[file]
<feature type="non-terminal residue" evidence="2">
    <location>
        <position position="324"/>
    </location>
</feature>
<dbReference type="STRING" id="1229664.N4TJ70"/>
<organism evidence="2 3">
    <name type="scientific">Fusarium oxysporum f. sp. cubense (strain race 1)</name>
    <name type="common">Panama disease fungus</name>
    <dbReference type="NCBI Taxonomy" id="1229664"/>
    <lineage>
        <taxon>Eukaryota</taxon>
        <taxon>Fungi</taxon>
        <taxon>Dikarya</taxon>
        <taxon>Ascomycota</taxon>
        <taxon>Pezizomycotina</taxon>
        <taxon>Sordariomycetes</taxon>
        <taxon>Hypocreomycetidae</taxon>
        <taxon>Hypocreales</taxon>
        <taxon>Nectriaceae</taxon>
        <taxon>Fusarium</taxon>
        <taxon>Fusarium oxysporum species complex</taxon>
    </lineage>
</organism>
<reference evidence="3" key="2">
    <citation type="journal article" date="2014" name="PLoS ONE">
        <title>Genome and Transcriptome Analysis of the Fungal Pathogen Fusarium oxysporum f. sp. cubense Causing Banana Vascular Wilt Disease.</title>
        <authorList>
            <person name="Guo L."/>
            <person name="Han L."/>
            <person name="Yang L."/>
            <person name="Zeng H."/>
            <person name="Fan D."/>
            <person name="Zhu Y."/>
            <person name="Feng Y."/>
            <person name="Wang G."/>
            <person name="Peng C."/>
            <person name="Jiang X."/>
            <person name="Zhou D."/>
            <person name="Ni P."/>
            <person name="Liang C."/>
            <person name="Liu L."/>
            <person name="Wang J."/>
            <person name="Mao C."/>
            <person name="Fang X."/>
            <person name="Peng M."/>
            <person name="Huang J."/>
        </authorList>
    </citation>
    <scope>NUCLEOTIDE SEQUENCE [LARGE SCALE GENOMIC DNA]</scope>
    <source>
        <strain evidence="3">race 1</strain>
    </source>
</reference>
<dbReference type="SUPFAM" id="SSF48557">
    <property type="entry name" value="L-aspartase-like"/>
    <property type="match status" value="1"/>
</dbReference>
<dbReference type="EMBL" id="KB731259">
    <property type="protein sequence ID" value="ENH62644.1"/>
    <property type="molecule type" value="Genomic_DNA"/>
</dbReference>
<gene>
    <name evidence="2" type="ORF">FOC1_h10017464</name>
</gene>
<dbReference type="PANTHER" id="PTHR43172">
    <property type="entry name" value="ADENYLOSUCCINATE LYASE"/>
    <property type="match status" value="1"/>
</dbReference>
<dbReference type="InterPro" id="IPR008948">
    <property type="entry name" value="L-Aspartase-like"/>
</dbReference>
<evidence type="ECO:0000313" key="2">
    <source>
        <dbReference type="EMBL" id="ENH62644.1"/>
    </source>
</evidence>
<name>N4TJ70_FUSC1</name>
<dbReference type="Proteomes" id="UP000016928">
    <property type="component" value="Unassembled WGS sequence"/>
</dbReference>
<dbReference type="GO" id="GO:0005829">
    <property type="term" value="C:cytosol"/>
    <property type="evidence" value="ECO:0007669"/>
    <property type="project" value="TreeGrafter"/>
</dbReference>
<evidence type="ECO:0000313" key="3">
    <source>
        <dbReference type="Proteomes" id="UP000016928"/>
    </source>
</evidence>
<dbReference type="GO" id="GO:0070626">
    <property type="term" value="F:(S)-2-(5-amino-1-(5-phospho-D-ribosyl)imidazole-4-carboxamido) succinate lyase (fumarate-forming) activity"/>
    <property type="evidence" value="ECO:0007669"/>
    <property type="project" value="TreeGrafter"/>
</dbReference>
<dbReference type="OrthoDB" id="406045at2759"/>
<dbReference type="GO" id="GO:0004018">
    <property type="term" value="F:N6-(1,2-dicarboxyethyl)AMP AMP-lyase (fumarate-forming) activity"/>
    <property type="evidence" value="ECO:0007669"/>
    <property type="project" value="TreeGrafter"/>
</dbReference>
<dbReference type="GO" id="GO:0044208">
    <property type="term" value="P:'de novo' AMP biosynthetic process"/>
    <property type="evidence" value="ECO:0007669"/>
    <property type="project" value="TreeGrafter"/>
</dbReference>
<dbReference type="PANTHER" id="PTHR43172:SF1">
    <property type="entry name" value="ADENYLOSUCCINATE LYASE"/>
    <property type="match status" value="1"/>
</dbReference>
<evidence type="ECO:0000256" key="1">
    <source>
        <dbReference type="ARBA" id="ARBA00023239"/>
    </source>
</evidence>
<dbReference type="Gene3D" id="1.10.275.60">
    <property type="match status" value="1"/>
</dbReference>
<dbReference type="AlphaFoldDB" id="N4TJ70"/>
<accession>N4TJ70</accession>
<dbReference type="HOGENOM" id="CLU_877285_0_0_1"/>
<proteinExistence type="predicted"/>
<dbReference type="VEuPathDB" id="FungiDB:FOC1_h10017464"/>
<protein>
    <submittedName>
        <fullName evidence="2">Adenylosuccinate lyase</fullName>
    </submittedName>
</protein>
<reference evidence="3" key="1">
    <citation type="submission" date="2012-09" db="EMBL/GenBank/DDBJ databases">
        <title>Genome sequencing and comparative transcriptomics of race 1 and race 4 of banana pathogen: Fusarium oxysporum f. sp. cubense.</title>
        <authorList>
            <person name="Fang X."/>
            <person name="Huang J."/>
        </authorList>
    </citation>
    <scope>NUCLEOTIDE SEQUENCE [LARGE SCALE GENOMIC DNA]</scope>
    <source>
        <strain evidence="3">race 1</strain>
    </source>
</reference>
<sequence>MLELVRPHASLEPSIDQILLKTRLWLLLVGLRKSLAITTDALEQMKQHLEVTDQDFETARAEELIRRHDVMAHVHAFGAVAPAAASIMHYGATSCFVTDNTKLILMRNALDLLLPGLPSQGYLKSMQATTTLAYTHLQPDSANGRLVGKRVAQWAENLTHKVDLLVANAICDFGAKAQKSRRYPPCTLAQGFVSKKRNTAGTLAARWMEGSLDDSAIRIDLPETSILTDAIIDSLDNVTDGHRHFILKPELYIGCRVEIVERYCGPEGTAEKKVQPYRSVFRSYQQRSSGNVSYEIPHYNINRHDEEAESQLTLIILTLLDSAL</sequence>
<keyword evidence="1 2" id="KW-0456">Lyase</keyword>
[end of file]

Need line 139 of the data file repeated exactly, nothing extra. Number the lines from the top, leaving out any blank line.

    <source>